Issue Number 5: Potato Allergies

Food allergies are an issue among dogs. Potato allergies, in particular, are not very common, but are a possibility and therefore worth mentioning. 

Sadly, you cannot know whether your dog is allergic to potatoes unless you let it try some. Some allergies manifest with digestive upsets, and others with skin issues like hives and itching.

Issue Number 6: Added Spices

In addition to salt, the second most commonly used spice in French fries is black pepper. The dog's stomach is not designed to handle such irritating spice.

 In practical terms, black pepper can trigger digestive upset or, in more severe cases, damage the gut lining and result in bleeding ulcers.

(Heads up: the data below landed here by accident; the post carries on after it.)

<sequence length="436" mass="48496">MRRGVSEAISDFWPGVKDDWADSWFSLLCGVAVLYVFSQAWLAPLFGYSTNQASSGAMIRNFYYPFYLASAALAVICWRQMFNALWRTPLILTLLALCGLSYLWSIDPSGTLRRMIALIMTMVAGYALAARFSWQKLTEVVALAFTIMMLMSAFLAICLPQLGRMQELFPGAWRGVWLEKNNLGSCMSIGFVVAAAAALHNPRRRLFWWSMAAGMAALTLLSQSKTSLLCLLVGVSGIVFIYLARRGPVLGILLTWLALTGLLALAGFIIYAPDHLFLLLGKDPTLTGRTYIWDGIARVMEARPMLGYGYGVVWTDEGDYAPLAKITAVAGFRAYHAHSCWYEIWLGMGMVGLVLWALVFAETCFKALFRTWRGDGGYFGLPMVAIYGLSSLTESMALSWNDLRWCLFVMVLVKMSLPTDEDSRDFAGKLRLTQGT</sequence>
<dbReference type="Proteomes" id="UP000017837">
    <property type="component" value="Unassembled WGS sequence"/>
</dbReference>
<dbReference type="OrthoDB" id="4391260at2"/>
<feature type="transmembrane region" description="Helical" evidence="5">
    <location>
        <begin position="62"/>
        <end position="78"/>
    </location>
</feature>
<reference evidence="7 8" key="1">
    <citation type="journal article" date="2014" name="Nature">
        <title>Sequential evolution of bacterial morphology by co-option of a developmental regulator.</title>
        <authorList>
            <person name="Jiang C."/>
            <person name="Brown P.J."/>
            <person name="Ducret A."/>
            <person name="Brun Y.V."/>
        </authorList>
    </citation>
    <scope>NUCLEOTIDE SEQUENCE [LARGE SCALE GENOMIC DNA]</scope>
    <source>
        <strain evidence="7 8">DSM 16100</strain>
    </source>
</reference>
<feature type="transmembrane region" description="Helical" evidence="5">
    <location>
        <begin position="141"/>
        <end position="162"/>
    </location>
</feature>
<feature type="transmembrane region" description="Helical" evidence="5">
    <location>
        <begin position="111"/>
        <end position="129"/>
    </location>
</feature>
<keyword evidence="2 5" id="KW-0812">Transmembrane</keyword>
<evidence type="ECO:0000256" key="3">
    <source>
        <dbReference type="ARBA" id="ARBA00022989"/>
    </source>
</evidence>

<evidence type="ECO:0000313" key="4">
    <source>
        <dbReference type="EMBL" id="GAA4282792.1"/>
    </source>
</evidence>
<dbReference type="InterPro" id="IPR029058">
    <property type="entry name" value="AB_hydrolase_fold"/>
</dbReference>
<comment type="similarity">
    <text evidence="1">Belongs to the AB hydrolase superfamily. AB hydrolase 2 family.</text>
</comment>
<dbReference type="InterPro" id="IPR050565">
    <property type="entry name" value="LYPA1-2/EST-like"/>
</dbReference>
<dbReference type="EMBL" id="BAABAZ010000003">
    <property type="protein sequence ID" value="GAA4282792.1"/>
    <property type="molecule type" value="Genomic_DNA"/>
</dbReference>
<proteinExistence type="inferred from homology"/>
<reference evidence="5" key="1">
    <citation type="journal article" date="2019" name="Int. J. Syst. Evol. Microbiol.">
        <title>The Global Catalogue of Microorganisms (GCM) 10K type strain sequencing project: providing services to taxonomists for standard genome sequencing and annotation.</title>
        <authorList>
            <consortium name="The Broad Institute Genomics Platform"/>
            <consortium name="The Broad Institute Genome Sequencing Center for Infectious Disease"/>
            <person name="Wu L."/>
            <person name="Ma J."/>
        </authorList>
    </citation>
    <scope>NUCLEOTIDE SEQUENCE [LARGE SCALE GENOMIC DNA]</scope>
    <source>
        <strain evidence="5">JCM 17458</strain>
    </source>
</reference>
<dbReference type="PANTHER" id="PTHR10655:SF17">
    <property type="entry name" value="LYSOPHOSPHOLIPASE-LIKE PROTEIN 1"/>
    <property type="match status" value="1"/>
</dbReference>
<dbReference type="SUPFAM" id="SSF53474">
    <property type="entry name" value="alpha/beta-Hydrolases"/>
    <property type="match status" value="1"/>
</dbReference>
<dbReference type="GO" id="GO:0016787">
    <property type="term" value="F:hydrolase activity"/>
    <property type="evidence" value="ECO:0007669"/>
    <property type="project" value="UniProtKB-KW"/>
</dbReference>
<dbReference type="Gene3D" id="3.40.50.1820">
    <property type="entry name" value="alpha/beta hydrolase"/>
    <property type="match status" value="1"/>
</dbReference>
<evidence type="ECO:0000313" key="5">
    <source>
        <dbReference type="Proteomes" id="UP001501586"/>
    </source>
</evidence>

Issue Number 7: Toxic Seasonings

Some French fries include garlic and onion powders for a richer taste. Both garlic and onion are toxic to dogs as they contain compounds that damage red blood cells, thus causing potentially life-threatening anemia. 

Garlic and onion poisoning are medical emergencies and require immediate attention.

Issue Number 8: Hazardous Condiments

Ketchup, BBQ sauce, and mayo are some of the condiments usually found on French fires. These condiments are processed, rich in preservatives, and based on the recipe; they may even contain xylitol – an artificial sweetener that is toxic to dogs.

Issue Number 9: Empty Calories

An empty-calorie food is a food that does not contain any beneficial nutrients while being high in calories. 

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French fries are considered an empty calorie for dogs because they do not contain nutrients other than the carbs that, as we already explained, are not necessary for dogs.